It was on account of agitation by the early female legislators, including from the Punjab Assembly, that the Muslim Personal Law of Shariat 1948 was passed which recognised women’s right to inherit property, including agricultural land; the issue had very nearly been put on the back burner.
Even Gen Ayub Khan’s military regime, although it had supported the APWA-led demand for regulating Muslim marriage laws, did not include women in the decision-making process and there were only six female legislators in the assemblies, all indirectly elected on reserved seats. The sham that was the government’s liberal façade was clearly exposed by its blatantly misogynistic campaign against Fatima Jinnah when she stood as a candidate against the general for the 1965 presidential election.
Perhaps for the first time in the country, which was shortly to lose its East Wing, the run-up to the 1970 elections saw mass mobilisation of women across all socioeconomic classes. The Pakistan People’s Party (PPP), whose manifesto promised women equal rights, reached out directly to them both as voters and campaigners. The unanimous adoption of the 1973 Constitution during Zulfikar Ali Bhutto’s government, according to which women were deemed equal under the law, was a landmark. Opportunities for women opened up, including in the civil services.
Women also began to join the workforce in droves, especially in the burgeoning cotton textile mills. As Sheema Kermani, founder of women’s rights organisation Tehrik-e-Niswan, puts it: “Bhutto’s roti, kapra aur makaan rhetoric and façade of a people’s movement helped change the social environment and encourage female labour.”
For a time, it seemed nothing could stop the upward trajectory. Then came Gen Ziaul Haq. The military dictator’s ‘Islamisation’ drive led to a perceptible shift in social attitudes. In 1979, the Hudood Ordinances were passed, and just two years later, in 1981, its implications became clear when a court sentenced Fehmida and Allah Bux for fornication under the provisions of the law. That lit the spark for women to rise up and demand their rights in feminist terms not collectively expressed until then.
“Early women’s rights activists believed in reform, they didn’t believe in structural changes,” says Anis Haroon, member of the National Commission for Human Rights and former chairperson NCSW. “Unlike the older women of APWA, for us it was an issue of rights, and not welfare only. We believed that as long as the structure was the same, nothing would change.”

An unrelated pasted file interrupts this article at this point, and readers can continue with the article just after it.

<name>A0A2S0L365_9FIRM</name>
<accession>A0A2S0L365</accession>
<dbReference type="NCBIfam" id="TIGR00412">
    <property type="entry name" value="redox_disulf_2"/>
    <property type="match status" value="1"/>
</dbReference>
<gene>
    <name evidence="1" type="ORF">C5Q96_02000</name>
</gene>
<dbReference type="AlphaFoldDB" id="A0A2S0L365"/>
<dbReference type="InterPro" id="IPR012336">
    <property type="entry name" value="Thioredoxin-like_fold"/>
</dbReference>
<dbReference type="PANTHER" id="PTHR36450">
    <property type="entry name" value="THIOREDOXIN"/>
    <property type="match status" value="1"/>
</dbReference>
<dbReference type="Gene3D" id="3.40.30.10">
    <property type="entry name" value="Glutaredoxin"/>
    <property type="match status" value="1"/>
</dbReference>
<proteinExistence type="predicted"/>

The platform for the resistance was the Women’s Action Forum (WAF). Zohra Yusuf, former chairperson Human Rights Commission of Pakistan (HRCP), recalls the day WAF came into being one afternoon in September 1981 at the home of Aban Marker, a co-founder of Shirkat Gah, who had called the meeting after news of the sentence that was handed down to the young couple. “There were about 25 to 30 women at the first meeting. There was a lot of passion, the mood was very angry and we were all determined to do something.” A number of organisations joined WAF over time, including the Sindhiani Tehreek based in rural Sindh.
Gen Zia’s government sought to marginalise women in public life and to reduce them to second-class citizens through a slew of discriminatory legislation, including, among others, the Law of Evidence. Hundreds of women at any given time languished in prisons across the country on charges of zina brought by vengeful ex-spouses or families under the Hudood laws. More and more women came out on the streets openly challenging not only the military regime’s misogynistic laws, but also the subversion of the democratic system and the banning of all political activities.
On Feb 15, 1983, the state unleashed its might on some 400 women protesting against the Law of Evidence in Lahore. Police rained blows on them with their batons, and tear gas shells were lobbed at them. Several women were injured. Ms Mumtaz and her 12-year-old daughter were among the 50 people arrested. “We were taken to the Police Lines thana where those arrested were in high spirits … we raised slogans, sang, wrote a statement and released it,” she recalls. It was a watershed event that catapulted the women’s rights issue, and WAF, onto the national stage.